|Dark and Lovely colors available at Target.com|
I’ve been coloring my own natural hair since I first did the big chop over 10 years ago. One day when I went to my stylist to she asked me, “Who did your color?” I proudly said, “I did it myself!” You can do it too with the right techniques. Below I’ll share my tips for achieving successful hair coloring.
Tip 1: Find the right color
Choose a color that will look pretty with your skin tone. Hair that is dark colored won’t dye well. So, if you are dying your hair from virgin, dark brown or black hair, you’ll want to select the lightest shade within the color range to want. So, if you want a red, pick the lightest, most vibrant red–same for blonde or brown. (and don’t chicken out and be too conservative with your color choice…!!)
Tip 2: Find the right product
I’ve found the most success with Dark and Lovely and Creme of Nature brands. I suppose any well-know brand for black hair will do. One, thing I noticed last time I colored my hair is that the longer my hair gets, the more product I needed. I started running out of hair color toward the end of the process. I managed to make it stretch, but I don’t want to go through that again. I may buy two boxes next time.
Tip 3: Protect your scalp
Base your scalp and ears with hair grease (yes I said hair grease…) or petroleum jelly. You can skip this step, but if you have been scratching or have a sensitive scalp this will really help. Remember, this is still a chemical process and you do run the risk of chemical burns and irritation just like with a relaxer. Since you are an amateur at this, basing also ensures you don’t dye your ears or neck red. So, make sure you get as close to the root as possible without dying your scalp.
Tip 4: Follow the instructions (with slight adjustments for kinky hair)
Apply evenly through the hair. Do the strand test. Part into eights sections instead of the recommended four sections. Use a small-tooth comb to spread the dye evenly throughout the hair. Work fast, but make sure each section is fully saturated with coloring. I like to comb and crunch. What I mean is that I squeeze the hair in my hands to make sure each section is fully saturated with the dye. This is very important with kinky hair because its so thick that your color treatment may come out uneven. (The crunching method is also good for coloring locs which I did years ago when I had them). Also, to ensure you don’t run out of dye to fast, squirt a little color on each section. Comb and crunch through that section and then start on the next section until your entire head is covered. Then repeat the the process with the remaining dye in the bottle until all the dye is gone. Keep combing and crunching until the entire process time is up. (Yes, your arms will get a nice workout.)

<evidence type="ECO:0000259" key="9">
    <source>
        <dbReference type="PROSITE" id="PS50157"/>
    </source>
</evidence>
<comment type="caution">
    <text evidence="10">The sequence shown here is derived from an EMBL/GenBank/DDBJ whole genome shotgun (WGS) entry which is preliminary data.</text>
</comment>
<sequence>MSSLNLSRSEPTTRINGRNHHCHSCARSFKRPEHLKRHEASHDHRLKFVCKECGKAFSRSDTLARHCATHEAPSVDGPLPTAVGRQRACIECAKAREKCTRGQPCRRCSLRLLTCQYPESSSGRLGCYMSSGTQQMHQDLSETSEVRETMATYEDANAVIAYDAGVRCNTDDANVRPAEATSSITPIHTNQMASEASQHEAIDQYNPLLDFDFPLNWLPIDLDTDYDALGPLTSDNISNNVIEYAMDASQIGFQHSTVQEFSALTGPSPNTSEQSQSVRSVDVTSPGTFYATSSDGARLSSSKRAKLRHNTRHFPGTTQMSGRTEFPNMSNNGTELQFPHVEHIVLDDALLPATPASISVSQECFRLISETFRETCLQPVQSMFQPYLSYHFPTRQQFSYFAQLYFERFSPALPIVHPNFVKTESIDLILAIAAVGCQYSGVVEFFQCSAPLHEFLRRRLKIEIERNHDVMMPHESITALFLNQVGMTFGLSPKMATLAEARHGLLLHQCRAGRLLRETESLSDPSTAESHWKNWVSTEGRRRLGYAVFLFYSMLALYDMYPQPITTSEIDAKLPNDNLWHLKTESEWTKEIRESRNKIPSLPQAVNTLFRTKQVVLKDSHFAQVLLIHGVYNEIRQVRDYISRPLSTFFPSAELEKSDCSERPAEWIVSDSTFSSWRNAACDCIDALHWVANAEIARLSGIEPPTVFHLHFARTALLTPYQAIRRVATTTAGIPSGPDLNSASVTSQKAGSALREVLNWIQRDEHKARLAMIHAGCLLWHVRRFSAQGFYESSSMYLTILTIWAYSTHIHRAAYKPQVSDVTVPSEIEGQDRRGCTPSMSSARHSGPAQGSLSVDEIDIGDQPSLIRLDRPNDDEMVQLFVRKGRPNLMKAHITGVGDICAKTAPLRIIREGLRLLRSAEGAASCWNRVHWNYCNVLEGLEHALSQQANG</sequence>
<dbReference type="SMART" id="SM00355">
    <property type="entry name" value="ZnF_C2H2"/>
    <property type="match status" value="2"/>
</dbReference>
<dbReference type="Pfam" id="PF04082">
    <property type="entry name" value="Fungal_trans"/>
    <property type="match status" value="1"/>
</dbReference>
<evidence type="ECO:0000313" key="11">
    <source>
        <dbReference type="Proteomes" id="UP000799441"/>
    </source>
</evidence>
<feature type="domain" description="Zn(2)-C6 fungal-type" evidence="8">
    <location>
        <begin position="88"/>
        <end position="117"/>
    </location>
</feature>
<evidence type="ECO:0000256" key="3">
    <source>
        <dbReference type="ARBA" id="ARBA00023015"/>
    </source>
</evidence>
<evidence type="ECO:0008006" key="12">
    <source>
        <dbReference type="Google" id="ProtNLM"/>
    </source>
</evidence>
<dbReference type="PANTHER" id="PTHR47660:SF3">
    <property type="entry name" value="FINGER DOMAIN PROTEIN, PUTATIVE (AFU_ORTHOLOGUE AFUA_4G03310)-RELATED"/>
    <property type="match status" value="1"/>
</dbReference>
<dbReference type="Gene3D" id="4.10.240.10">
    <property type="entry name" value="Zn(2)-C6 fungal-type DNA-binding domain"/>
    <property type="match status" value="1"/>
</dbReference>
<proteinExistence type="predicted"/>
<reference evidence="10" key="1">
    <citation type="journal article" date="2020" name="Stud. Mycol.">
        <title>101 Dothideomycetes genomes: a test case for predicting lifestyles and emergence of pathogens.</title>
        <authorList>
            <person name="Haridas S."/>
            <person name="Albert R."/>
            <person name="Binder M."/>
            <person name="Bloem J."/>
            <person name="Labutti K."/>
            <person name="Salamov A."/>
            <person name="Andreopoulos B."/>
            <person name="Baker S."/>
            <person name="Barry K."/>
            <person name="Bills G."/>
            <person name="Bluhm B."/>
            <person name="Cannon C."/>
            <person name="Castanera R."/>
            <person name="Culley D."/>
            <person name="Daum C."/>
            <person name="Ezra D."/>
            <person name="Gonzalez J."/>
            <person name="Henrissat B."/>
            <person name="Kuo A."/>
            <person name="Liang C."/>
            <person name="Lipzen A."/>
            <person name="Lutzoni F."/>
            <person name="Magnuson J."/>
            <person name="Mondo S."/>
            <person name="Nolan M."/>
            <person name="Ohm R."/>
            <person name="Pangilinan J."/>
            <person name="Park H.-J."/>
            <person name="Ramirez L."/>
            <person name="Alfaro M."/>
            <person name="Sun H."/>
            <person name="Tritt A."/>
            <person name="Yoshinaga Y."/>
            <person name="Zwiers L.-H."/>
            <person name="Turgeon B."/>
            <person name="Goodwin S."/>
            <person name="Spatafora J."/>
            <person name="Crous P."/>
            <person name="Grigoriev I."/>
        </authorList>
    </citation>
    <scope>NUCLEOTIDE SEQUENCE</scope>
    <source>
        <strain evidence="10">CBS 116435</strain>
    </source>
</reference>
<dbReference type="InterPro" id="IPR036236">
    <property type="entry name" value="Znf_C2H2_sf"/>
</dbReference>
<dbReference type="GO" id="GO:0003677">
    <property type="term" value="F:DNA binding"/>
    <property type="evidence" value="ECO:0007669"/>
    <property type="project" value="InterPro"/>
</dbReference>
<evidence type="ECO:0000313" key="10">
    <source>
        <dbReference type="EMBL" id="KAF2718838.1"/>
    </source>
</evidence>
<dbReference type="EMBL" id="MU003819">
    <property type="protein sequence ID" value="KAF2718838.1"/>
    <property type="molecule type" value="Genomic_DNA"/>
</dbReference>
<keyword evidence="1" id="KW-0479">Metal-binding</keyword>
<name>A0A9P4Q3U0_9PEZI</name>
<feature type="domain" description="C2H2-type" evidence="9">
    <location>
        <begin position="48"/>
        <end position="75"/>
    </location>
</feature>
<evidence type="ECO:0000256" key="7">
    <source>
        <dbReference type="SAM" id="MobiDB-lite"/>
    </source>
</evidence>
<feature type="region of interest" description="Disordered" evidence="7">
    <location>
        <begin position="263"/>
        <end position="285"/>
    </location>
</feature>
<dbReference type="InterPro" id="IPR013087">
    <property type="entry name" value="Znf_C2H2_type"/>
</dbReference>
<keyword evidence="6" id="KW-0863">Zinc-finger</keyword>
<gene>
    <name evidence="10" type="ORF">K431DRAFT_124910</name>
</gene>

Tip 5: A note about processing time
I always leave the dye on a few extra minutes than the recommended time. (Again, this is a chemical process so use judgement.) Watch the hair as the dye begins to take effect. You should notice a change in color though it may not be dramatic the first time around. Wash out the color in the appropriate time. I generally don’t leave the dye on my hair past thirty minutes. Basing my scalp allows me to leave the dye on a little longer. Don’t sacrifice your hair for color. You’ll notice the results better when the hair is dry.
Don’t get discouraged with virgin. dark hair. Wait about 4-6 weeks and try again if the color is not as light as you would like.
What are your experiences with or questions about hair coloring?